In that same webinar, Ms Bradey gave strategies for addressing vicarious trauma, which included reducing the amount of time spent on matters involving traumatic events, taking regular holidays of more than one week and speaking with a mental health professional regularly.
During the presentation, the Wellbeing Committee conducted an online poll of the more than 50 attendees, which revealed that about 40 per cent of attendees spend more than four hours per day on matters involving traumatic events. The poll also revealed that less than 20 per cent of attendees take a complete break from work for at least one week every few months. The poll also revealed that less than 20 per cent of attendees speak about the traumatic aspects of their matters with a mental health professional.
Ways to deal with vicarious trauma
A 2016 study by Mitchell Byrne and Grace Maguire of the University of Wollongong speculated that the lack of support for vicarious trauma in the legal profession has manifested in higher levels of vicarious trauma symptoms, particularly depression, anxiety and stress, in comparison to another professional group that deals systematically with trauma survivors – mental health professionals.
They noted that support mechanisms for professionals who may be exposed to trauma victims have traditionally been isolated to the 'helping' professions – mental health, counsellors, social workers and so on. Lawyers help people too, but there has been limited study and less action taken to address the deficiency in professional support for solicitors and barristers. Thankfully, Byrne and Maguire attributed the greater vulnerability of lawyers to organisation and not individual personality characteristics.
Some people are inherently better prepared for being exposed to secondary trauma because of personal traits, such as conscientiousness, which allow the practitioner to overcome the feelings of despair or hopelessness that may arise when dealing with a trauma victim. Others, who may experience emotional instability or neuroticism, can struggle to find their way through successive clients and files that bring experiences of trauma vividly to the surface. Chambers must not neglect their duties to either category of person and must harness the experience and wisdom at their disposal to better manage the risks of vicarious trauma. They could also learn from other professionals, such as mental health practitioners, about the most effective ways to do this.
Barristers are in the dark when it comes to these things. This will be the case until action is taken to integrate the management of vicarious trauma as part of professional life and training. For instance, if a colleague is becoming irritable because of spending too much time on a particularly traumatic matter, forcing them to talk about it without knowing the kind of advice to give or even where to start could worsen the effect of the trauma and make them distrust your input in the future. Becoming educated about vicarious trauma is critical to playing a constructive role.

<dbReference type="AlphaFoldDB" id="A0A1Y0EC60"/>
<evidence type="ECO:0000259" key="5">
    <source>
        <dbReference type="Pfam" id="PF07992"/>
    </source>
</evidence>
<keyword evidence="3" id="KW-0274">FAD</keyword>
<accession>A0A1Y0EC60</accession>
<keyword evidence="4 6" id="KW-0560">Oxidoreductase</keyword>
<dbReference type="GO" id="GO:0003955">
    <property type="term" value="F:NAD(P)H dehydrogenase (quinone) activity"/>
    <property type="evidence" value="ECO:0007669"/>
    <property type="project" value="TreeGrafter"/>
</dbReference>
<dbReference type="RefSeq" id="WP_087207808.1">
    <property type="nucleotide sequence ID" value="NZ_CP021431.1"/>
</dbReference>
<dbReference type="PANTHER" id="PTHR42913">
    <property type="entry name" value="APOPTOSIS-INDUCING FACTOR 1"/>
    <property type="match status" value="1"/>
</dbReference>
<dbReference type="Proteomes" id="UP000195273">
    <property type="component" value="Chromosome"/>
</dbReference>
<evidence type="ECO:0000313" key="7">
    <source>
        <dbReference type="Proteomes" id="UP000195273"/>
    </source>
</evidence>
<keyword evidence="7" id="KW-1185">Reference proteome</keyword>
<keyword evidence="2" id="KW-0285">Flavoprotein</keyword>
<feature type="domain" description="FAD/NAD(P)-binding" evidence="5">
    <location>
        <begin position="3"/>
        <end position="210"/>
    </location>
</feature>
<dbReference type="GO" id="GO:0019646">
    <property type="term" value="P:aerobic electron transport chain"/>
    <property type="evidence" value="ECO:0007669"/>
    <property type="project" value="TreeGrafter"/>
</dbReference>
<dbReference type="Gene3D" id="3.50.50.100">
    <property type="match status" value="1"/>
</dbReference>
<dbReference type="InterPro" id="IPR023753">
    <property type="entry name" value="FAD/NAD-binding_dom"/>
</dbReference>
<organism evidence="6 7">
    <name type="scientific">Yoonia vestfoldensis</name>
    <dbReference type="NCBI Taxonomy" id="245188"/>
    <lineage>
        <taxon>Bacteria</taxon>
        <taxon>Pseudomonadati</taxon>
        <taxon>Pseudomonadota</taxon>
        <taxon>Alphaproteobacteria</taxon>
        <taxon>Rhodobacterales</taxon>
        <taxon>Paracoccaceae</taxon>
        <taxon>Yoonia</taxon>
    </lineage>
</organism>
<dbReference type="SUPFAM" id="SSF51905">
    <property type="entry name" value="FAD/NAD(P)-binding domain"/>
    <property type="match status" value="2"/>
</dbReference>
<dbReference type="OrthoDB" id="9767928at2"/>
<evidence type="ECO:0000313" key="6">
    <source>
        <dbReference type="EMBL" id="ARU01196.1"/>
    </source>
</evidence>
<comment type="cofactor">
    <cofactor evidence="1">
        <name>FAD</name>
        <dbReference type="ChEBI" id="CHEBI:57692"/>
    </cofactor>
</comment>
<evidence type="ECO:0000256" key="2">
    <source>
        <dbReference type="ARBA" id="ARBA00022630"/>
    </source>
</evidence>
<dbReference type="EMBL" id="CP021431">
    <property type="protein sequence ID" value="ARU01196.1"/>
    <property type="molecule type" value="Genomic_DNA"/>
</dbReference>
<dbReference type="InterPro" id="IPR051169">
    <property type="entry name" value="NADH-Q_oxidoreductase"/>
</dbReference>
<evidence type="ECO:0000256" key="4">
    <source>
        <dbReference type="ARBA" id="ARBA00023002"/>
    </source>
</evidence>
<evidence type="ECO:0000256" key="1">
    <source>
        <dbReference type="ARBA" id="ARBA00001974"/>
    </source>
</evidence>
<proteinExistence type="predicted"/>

How the barrister approaches trauma and how they deal with trauma, once exposed, is crucial to the long-term capacity of the individual as a legal practitioner. There are many things that can be done by chambers and senior members of the floor to help colleagues build capacity. Ultimately, all barristers who work with traumatised clients need the psychological tools to cope with traumatic experiences and the formal processes in place to manage the progress of such files, which could be numerous.
Ms Bradey identified several things that can be done immediately when a barrister has become involved in a matter with traumatic content, such as marking file with a warning, restricting access to the file and taking scheduled breaks from working on such a file.
Ms Bradey also identifies the benefits of wellbeing checks administered by mental health professionals, training in how to deal with traumatised clients and traumatic material and managing workloads.
BarCare is an independent and confidential counselling service for barristers and their immediate families. Up to six consultations are provided free of charge. The service is funded by the Barristers’ Benevolent Association and operates independently of the Bar Association.
Barristers can contact Jenny Houen, director, for care and assistance, or to arrange a consultation: 0427 317 958 or email@example.com
1 Gillian Iliffe and Lyndall Steed, ‘Exploring the counselor’s experience of working with perpetrators and survivors on domestic violence’ (2000) 15Journal of Interpersonal Violence 393; Karen Ortlepp and Earle Friedman, ‘Prevalence and correlates of secondary traumatic stress in workplace lay trauma counselors’ (2002) 15Journal of Traumatic Stress 213.
2 Lisa McCann and Laurie Anne Pearlman, 'Vicarious traumatization: A framework for understanding the psychological effects of working with victims' (1990) 3(1)Journal of Traumatic Stress 131, 132.
3 Karen Saakvitne and Laurie Pearlman,Transforming the Pain: A Workbook on Vicarious Traumatization (WW Norton & Company, 1996).
4 Robyn Bradey, 'Identifying, Mitigating and Managing Vicarious Trauma in Legal Settings: A Manual for Senior Lawyers, Practice Managers, Supervisors and Mentors' (2016).
5 Lila Vrklevski and John Franklin, ‘Vicarious trauma: The impact on solicitors of exposure to traumatic material’ (2008) 14(1)Traumatology106, 107.
6 Karen Saakvitne and Anne Pearlman,Transforming the pain:A workbook on vicarious traumatisation (WW Norton, 1996).
7 Laura Schauben and Patricia Frazier, ‘Vicarious trauma: The effects on female counsellors of working with sexual violence survivors’ (1995) 19(1)Psychology of Women Quarterly49; Sprang, Craig and Clark, ‘Secondary traumatic stress and burnout in child welfare workers: A comparative analysis of occupational distress across professional groups’ (2011) 90(6)Child Welfare149; Grace Maguire and Mitchell Byrne, ‘The law Is Not as Blind as It Seems: Relative Rates of Vicarious Trauma among Lawyers and Mental Health Professionals’ (2016)Psychiatry, Psychology and Law (online first 1-11) 2.
8 Lila Vrklevski and John Franklin, ‘Vicarious trauma: The impact on solicitors of exposure to traumatic material’ (2008) 14(1)Traumatology 106.
9 Maguire, G. and Mitchell Byrne, ‘The law Is Not as Blind as It Seems: Relative Rates of Vicarious Trauma among Lawyers and Mental Health Professionals’ (2016) Psychiatry, Psychology and Law (online first 1-11), 7.
10 Ibid 8.
11 Karen Cohen and Paula Collens, ‘The impact of trauma work on trauma workers: A metasynthesis on vicarious trauma and vicarious post-traumatic growth’ (2013) 5(6)Psychological Trauma: Theory Research, Practice, and Policy 570.
12 Above n 11, 8.